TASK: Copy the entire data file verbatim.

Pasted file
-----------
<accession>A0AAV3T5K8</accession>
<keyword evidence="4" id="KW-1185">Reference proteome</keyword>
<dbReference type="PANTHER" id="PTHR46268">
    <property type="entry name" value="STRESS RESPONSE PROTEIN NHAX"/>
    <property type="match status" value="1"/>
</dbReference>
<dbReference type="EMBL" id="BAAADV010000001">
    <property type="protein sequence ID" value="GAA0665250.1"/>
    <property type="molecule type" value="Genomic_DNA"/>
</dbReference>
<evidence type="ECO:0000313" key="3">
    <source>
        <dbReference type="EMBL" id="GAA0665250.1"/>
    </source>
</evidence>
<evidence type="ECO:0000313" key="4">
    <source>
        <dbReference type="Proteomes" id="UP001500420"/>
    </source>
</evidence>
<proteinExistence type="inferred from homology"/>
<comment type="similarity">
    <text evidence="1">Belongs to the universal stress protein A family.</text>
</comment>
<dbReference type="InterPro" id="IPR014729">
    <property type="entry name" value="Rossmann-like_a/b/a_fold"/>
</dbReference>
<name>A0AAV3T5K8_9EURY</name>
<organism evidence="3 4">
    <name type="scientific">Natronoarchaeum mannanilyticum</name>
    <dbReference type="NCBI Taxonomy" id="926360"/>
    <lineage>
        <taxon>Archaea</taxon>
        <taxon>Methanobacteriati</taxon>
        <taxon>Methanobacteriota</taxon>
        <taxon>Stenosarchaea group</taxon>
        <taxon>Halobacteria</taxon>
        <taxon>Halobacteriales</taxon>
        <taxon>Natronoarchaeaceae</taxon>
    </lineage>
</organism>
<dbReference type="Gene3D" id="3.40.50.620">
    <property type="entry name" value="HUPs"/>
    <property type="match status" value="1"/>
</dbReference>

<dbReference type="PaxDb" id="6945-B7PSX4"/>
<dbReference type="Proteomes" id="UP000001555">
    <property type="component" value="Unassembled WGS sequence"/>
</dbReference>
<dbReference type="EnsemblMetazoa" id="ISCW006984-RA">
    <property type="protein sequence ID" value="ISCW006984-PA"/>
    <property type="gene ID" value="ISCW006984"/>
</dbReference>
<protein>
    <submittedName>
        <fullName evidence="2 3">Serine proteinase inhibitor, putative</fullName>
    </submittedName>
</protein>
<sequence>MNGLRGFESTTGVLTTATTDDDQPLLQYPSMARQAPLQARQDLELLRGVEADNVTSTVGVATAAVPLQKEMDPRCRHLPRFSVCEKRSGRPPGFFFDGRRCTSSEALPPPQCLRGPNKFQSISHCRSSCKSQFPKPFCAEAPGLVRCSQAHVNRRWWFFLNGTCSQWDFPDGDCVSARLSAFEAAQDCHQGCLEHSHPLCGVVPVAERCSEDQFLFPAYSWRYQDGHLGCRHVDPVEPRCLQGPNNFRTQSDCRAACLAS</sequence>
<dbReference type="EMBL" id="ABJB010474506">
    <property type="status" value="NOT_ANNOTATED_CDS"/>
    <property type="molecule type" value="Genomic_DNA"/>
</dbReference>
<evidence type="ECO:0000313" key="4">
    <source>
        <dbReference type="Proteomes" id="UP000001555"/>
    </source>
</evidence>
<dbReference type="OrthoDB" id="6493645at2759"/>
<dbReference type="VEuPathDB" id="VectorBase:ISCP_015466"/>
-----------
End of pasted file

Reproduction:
<accession>A0AAV3T5K8</accession>
<keyword evidence="4" id="KW-1185">Reference proteome</keyword>
<dbReference type="PANTHER" id="PTHR46268">
    <property type="entry name" value="STRESS RESPONSE PROTEIN NHAX"/>
    <property type="match status" value="1"/>
</dbReference>
<dbReference type="EMBL" id="BAAADV010000001">
    <property type="protein sequence ID" value="GAA0665250.1"/>
    <property type="molecule type" value="Genomic_DNA"/>
</dbReference>
<evidence type="ECO:0000313" key="3">
    <source>
        <dbReference type="EMBL" id="GAA0665250.1"/>
    </source>
</evidence>
<evidence type="ECO:0000313" key="4">
    <source>
        <dbReference type="Proteomes" id="UP001500420"/>
    </source>
</evidence>
<proteinExistence type="inferred from homology"/>
<comment type="similarity">
    <text evidence="1">Belongs to the universal stress protein A family.</text>
</comment>
<dbReference type="InterPro" id="IPR014729">
    <property type="entry name" value="Rossmann-like_a/b/a_fold"/>
</dbReference>
<name>A0AAV3T5K8_9EURY</name>
<organism evidence="3 4">
    <name type="scientific">Natronoarchaeum mannanilyticum</name>
    <dbReference type="NCBI Taxonomy" id="926360"/>
    <lineage>
        <taxon>Archaea</taxon>
        <taxon>Methanobacteriati</taxon>
        <taxon>Methanobacteriota</taxon>
        <taxon>Stenosarchaea group</taxon>
        <taxon>Halobacteria</taxon>
        <taxon>Halobacteriales</taxon>
        <taxon>Natronoarchaeaceae</taxon>
    </lineage>
</organism>
<dbReference type="Gene3D" id="3.40.50.620">
    <property type="entry name" value="HUPs"/>
    <property type="match status" value="1"/>
</dbReference>

<dbReference type="PaxDb" id="6945-B7PSX4"/>
<dbReference type="Proteomes" id="UP000001555">
    <property type="component" value="Unassembled WGS sequence"/>
</dbReference>
<dbReference type="EnsemblMetazoa" id="ISCW006984-RA">
    <property type="protein sequence ID" value="ISCW006984-PA"/>
    <property type="gene ID" value="ISCW006984"/>
</dbReference>
<protein>
    <submittedName>
        <fullName evidence="2 3">Serine proteinase inhibitor, putative</fullName>
    </submittedName>
</protein>
<sequence>MNGLRGFESTTGVLTTATTDDDQPLLQYPSMARQAPLQARQDLELLRGVEADNVTSTVGVATAAVPLQKEMDPRCRHLPRFSVCEKRSGRPPGFFFDGRRCTSSEALPPPQCLRGPNKFQSISHCRSSCKSQFPKPFCAEAPGLVRCSQAHVNRRWWFFLNGTCSQWDFPDGDCVSARLSAFEAAQDCHQGCLEHSHPLCGVVPVAERCSEDQFLFPAYSWRYQDGHLGCRHVDPVEPRCLQGPNNFRTQSDCRAACLAS</sequence>
<dbReference type="EMBL" id="ABJB010474506">
    <property type="status" value="NOT_ANNOTATED_CDS"/>
    <property type="molecule type" value="Genomic_DNA"/>
</dbReference>
<evidence type="ECO:0000313" key="4">
    <source>
        <dbReference type="Proteomes" id="UP000001555"/>
    </source>
</evidence>
<dbReference type="OrthoDB" id="6493645at2759"/>
<dbReference type="VEuPathDB" id="VectorBase:ISCP_015466"/>